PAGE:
The Great Race: Vaccines vs Mutants
By Alec Pruchnicki, MD
It is hard to predict the future, but with COVID it is even more difficult. There is a race going on between the factors that will improve our situation and other factors that can make it a lot worse, and right now it’s a toss-up as to which trend will win.
First, the good news. From the start of January to the end of February there was a dramatic drop in cases of COVID in the U.S. In March this drop leveled off for a while but has recently started again. Even better, the death rate from the end of January to March 20th has gradually, but persistently, decreased. If vaccination rates increase, these rates may continue to drop.
But (and you knew there would be a “but”), these trends have certain weaknesses as indicators. There are parts of the country, like Texas and Florida, where precautions have been relaxed and there is a potential for worsening statistics and spread of the virus to the relatively safe areas throughout the rest of the country. If COVID is still present in these areas, not to mention among the population of Europe and the billions of unvaccinated people in underdeveloped countries, it could continue to mutate and produce more virulent strains that could overwhelm or evade the present vaccines.
Speaking of mutants, there are various strains of the virus from England, South Africa and, most recently, Brazil. They are believed to be more infectious than the original strain, and possibly more lethal. If these strains spread more rapidly than the present vaccines neutralize them, then all the recent positive statistics could worsen. Since these are strains that have developed only within the last year, there is no telling what strains will develop within the next six to twelve months.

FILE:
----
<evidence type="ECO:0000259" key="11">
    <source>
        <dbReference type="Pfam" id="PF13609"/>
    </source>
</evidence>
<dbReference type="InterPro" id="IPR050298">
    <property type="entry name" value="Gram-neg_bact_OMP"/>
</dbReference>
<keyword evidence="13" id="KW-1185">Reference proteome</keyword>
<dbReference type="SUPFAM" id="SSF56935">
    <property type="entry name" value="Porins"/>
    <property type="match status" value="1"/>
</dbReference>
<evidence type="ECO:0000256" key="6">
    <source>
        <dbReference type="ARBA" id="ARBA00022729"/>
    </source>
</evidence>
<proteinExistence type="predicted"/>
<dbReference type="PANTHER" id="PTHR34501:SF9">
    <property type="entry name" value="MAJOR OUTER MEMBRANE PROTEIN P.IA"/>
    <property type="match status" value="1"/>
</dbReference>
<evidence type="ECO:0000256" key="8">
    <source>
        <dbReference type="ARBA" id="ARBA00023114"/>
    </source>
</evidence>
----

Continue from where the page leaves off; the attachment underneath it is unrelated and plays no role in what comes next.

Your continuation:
What should we do while waiting to see whether vaccines or mutants win this race? The most important thing is to get vaccinated as quickly as possible with whatever vaccine is available. Significant side effects are present but are very rare, possibly affecting as few as one in 500,000 recipients. The virus has caused a mortality of one in 100, so there is an overwhelming benefit from vaccination.
Continue using non-pharmacological interventions (NPIs) like masks, social distancing, testing and tracing, and, when necessary, quarantine. Not only will these measures prevent your contracting one of the potentially lethal mutants if they actually spread, but NPIs will prevent your transmitting them, or even the original strain of COVID, to others. One unanswered question during this entire pandemic is whether there is a slight chance that individuals who are immune to the virus, due to vaccination or previous infection, might be able to carry it and infect others with a sneeze, a cough, or just conversation. NPIs are annoying and sometimes uncomfortable, but so are emergency rooms, hospitals and ventilators.
This virus is new. There’s no telling what permutations will occur in the future. Be as careful as possible. This race isn’t over.